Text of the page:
Ejection fraction (EF) is a measurement of how much blood your heart
pushes out when it beats. This measurement helps with the diagnosis and
treatment of heart failure.
Your heart has four chambers. The top two, called the atria, take blood
in from the veins and lungs. The bottom two are called ventricles. When
your heart beats, the right ventricle pumps blood to your lungs and the
left ventricle pumps blood to your lungs and the rest of your body. Even
in a healthy heart, some blood stays behind in the ventricles. The EF is
the percentage of blood that is pumped out of a ventricle with each
EFs between 55 and 75 percent are considered normal for the left
ventricle, which is the main pumping chamber of the heart. In heart
failure caused by a weak heart muscle, the EF number can become very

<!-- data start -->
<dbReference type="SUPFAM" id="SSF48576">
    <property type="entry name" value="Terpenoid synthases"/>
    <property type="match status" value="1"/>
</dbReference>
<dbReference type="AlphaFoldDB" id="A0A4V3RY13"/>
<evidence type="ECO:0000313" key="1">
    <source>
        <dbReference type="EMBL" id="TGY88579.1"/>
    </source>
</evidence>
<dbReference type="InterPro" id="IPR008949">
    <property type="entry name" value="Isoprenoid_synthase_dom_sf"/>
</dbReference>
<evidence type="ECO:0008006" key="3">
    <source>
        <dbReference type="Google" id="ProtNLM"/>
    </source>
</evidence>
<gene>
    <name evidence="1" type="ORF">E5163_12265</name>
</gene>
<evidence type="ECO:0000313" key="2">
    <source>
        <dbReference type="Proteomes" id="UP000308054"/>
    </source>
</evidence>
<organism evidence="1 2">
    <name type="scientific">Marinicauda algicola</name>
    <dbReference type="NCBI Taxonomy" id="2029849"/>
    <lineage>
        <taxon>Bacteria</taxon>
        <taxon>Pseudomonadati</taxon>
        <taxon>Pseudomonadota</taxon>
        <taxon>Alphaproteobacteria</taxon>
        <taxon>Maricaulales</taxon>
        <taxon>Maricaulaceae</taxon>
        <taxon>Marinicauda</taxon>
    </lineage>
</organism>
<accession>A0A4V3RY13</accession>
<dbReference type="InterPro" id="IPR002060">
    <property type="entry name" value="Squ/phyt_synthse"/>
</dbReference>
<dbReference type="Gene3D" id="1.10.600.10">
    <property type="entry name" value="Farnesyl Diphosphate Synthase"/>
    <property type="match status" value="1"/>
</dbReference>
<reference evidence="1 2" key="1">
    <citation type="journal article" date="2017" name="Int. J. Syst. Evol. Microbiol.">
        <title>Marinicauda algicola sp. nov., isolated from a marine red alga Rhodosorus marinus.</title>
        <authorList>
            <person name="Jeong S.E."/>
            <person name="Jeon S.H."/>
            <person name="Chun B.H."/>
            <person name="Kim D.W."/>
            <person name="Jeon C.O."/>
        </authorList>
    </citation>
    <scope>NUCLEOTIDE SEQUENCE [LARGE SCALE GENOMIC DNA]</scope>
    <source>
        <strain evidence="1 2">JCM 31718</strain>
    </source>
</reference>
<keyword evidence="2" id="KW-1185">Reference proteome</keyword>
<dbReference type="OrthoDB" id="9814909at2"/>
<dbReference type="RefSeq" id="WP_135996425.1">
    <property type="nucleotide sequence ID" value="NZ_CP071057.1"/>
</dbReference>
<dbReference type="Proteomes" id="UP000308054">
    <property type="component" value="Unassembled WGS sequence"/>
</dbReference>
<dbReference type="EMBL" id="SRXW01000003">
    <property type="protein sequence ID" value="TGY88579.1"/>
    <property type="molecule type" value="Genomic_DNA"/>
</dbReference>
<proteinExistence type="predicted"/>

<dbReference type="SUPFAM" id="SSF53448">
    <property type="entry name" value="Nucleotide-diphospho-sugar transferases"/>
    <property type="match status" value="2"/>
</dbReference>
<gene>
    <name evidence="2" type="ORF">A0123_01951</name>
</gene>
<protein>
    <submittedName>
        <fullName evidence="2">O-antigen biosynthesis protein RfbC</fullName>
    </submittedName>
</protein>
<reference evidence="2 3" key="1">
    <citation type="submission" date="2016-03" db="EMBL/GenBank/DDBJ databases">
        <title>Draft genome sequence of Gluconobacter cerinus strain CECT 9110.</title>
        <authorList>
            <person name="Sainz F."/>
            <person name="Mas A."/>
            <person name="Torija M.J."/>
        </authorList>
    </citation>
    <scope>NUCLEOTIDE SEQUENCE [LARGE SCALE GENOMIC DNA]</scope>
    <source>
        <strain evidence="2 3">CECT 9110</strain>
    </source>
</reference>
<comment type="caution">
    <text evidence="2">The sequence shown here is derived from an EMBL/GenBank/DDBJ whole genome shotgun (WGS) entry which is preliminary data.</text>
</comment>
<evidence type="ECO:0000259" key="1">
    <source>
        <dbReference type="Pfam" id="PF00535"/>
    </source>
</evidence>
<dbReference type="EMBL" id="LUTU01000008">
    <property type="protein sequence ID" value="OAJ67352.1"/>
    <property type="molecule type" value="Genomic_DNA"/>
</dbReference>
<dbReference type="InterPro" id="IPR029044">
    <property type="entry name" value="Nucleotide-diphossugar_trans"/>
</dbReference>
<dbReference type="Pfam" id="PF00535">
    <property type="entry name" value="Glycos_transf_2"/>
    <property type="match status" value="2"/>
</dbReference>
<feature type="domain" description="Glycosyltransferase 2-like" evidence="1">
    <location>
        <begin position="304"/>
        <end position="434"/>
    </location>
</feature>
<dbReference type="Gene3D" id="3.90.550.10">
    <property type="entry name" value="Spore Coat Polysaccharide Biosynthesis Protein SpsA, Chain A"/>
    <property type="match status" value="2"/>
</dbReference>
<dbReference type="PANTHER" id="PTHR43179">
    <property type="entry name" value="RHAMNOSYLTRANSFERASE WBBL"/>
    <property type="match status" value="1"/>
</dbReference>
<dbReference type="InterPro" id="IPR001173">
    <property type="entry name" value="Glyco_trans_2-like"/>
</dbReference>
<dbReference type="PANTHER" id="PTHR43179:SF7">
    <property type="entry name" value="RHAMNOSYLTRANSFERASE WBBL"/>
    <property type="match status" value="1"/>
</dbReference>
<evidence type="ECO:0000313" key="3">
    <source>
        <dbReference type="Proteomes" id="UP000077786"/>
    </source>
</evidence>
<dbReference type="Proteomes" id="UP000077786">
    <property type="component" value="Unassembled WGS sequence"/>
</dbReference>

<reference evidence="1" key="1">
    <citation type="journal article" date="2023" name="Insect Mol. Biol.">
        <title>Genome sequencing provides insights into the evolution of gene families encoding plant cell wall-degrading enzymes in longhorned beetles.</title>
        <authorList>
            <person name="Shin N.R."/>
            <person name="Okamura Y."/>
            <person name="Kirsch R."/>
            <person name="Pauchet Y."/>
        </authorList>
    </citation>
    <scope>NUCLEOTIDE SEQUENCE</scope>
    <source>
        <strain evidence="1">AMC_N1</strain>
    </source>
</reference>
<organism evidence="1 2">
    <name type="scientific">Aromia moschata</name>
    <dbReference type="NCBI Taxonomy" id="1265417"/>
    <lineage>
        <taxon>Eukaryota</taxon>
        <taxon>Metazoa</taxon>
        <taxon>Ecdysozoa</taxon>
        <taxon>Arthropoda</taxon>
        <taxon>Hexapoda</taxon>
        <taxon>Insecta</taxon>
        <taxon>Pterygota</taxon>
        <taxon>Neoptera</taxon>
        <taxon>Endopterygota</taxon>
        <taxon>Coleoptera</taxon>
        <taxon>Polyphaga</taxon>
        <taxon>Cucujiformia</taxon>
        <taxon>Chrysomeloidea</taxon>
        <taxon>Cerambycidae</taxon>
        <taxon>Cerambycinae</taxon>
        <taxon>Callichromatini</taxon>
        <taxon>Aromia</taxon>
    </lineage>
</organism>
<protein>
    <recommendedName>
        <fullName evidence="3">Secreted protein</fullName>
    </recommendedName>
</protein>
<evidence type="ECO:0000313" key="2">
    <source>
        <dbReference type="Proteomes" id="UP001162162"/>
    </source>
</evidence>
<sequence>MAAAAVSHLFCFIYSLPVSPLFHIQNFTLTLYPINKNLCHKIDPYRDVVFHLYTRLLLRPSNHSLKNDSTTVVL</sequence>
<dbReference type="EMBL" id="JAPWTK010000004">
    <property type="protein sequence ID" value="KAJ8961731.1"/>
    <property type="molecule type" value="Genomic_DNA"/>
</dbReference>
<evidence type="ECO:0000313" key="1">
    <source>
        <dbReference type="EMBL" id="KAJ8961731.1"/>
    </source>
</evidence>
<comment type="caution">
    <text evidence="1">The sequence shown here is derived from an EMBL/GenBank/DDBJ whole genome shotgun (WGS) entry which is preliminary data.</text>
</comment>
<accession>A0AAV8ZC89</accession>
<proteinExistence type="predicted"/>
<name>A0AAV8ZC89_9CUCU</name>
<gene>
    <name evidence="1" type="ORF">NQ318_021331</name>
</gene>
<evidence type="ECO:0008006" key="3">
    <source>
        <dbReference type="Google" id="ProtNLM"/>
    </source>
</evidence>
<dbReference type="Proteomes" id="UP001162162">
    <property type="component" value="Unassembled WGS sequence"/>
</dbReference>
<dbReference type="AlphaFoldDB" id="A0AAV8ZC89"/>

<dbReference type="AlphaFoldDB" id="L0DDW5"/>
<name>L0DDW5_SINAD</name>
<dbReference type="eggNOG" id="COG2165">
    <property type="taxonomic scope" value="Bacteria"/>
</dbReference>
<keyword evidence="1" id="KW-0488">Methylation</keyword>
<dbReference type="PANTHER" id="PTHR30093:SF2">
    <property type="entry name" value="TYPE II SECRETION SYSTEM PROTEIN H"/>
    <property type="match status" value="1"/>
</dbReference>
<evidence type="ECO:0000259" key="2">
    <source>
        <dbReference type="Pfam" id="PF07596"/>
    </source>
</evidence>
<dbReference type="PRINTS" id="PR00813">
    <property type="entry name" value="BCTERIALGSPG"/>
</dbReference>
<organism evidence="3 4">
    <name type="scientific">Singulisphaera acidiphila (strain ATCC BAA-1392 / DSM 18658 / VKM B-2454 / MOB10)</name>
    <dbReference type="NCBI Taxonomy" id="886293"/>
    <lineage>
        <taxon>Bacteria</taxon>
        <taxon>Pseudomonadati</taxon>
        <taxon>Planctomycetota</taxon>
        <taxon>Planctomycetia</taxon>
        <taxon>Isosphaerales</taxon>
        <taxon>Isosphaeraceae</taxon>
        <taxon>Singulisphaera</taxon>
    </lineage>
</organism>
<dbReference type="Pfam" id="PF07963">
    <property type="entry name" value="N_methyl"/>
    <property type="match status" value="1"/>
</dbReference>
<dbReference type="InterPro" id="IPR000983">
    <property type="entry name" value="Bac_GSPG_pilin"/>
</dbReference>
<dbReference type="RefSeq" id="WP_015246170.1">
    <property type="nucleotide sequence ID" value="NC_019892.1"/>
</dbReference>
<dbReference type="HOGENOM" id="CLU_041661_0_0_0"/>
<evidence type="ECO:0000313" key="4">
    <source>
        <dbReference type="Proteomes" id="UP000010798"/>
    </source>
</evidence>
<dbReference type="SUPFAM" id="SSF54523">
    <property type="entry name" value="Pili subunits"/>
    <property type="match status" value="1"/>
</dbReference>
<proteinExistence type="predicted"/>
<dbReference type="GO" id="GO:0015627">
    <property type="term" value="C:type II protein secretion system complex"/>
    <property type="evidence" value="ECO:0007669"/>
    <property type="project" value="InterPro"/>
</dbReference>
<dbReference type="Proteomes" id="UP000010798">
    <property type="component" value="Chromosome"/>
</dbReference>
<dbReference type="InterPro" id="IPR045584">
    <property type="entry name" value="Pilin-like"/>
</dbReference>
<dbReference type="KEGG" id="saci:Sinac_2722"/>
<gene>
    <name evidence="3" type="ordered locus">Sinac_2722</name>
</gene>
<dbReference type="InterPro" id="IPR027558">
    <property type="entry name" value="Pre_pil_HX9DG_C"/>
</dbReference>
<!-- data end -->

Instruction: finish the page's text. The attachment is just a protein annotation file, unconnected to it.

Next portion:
small. An EF of 20 percent means 80 percent of the blood stays in the
ventricle and therefore the heart is not providing all the blood the
Doctors can use an echocardiogram, or other techniques such as cardiac
MRI or nuclear imaging, to measure EF and see how well your heart is
Although the EF is very important and is the most commonly used method
of expressing overall heart function, it is important to note that some
people have heart failure symptoms despite a normal-range EF. Also,
although a low EF is never normal, with treatment some people can lead a
fairly normal, active life despite a decreased EF.
For more information, call 1.866.CALL.MLH.